He was an Ethiopian prince and she the daughter of a wealthy widower, an Egyptian merchant, who, for reasons unknown, had settled in Vevey, Switzerland. They met one evening at a diplomats’ ball.
What are you doing?! I ran forward, peering nervously into the pit of the tunnel. I dropped my license, she matter-of-factly replied, bent over, and fished among the refuse and debris.
It was the Fifties, the era of enforced happiness. The smile was the face of the moment and those who refused to conform were coerced into an obedient butterfly flutter of the lips or else denied their Bosco.
Convalescing from recent illness, comfortably ensconced in a black leather easy chair at home, I sit perfectly still, the paper spread open on my lap, careful not to spill the steaming contents of the tea cup resting on the crook of my knee or stain my fingers on the ink of distant unrest.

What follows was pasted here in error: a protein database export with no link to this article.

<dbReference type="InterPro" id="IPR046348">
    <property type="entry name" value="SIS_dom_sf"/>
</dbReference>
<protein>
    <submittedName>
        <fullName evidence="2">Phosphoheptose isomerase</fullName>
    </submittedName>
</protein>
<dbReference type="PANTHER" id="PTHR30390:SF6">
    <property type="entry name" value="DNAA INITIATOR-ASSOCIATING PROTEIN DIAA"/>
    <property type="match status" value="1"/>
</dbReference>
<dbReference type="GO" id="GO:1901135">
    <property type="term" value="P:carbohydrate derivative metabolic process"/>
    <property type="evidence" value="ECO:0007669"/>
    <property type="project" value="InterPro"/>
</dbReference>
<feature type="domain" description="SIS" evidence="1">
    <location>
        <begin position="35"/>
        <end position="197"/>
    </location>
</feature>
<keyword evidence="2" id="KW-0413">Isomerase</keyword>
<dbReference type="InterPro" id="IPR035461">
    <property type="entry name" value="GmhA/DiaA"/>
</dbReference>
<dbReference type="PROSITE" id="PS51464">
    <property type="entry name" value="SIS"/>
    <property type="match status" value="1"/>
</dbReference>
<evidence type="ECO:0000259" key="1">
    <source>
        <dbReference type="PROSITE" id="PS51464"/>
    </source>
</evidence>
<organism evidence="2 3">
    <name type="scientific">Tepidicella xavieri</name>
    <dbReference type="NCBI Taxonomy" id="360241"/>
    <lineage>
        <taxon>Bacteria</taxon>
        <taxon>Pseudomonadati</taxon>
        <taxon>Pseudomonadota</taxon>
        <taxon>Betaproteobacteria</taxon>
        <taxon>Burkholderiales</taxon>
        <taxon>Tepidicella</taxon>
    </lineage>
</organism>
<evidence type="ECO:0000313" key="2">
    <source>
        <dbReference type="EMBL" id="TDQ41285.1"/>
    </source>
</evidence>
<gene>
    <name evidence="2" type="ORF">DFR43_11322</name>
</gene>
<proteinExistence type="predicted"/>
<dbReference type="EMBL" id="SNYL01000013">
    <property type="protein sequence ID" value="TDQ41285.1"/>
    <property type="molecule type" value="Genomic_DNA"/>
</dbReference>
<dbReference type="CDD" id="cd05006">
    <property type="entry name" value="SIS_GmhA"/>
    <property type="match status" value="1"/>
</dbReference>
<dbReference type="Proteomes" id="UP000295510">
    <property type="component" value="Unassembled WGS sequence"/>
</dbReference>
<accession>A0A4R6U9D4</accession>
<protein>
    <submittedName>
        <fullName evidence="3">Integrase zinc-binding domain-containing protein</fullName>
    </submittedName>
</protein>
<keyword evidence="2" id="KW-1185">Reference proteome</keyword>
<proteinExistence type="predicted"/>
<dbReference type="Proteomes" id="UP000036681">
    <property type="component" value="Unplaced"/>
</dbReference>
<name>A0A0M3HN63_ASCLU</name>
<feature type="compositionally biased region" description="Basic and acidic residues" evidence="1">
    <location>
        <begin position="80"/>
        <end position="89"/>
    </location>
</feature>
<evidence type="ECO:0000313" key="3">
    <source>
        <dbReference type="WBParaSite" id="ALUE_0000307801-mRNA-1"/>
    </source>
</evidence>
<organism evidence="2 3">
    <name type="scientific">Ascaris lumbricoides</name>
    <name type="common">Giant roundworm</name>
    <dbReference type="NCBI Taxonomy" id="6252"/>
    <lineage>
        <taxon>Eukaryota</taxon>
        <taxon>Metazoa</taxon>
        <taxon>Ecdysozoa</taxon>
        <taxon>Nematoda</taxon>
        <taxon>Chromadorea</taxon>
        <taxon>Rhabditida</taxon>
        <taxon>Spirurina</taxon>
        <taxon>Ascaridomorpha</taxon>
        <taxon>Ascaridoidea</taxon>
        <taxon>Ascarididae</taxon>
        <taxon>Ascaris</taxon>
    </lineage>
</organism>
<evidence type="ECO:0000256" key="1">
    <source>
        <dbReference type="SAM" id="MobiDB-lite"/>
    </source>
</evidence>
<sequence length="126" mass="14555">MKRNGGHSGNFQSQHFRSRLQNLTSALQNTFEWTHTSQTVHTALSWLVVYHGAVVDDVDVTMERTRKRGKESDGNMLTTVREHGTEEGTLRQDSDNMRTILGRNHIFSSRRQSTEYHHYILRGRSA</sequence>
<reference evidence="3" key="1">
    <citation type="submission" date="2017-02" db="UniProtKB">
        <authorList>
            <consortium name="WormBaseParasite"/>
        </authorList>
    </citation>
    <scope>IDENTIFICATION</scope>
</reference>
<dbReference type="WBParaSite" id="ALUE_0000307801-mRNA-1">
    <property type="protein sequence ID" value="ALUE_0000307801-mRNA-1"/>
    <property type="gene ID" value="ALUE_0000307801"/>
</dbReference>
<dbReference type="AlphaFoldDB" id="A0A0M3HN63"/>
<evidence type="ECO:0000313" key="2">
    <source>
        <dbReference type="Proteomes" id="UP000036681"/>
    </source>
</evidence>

Today the surgeon cut a little cancer out of me. A parcel of myself that had grown wild and threatened to consume the rest. Hair has that tendency too if left to its own devices. Barber and surgeon are historically related at the root. Only the instruments have changed. Cut it out, you insist, cancer is no laughing matter. Cancer kills you if you don’t uproot it. It’s a kind of shoot-out at the O.K. Corral, the surgeon a high-paid gunslinger, or rather knife wielder, hired to have it out with my renegade cells.
Its an unlikely story, I know, but history is full of the unlikely. Look at David and Goliath. Look at Jonah, the reluctant prophet, ferried to his destiny in the belly of a whale. Look at Arthur Miller and Marilyn Monroe, for heavens sake!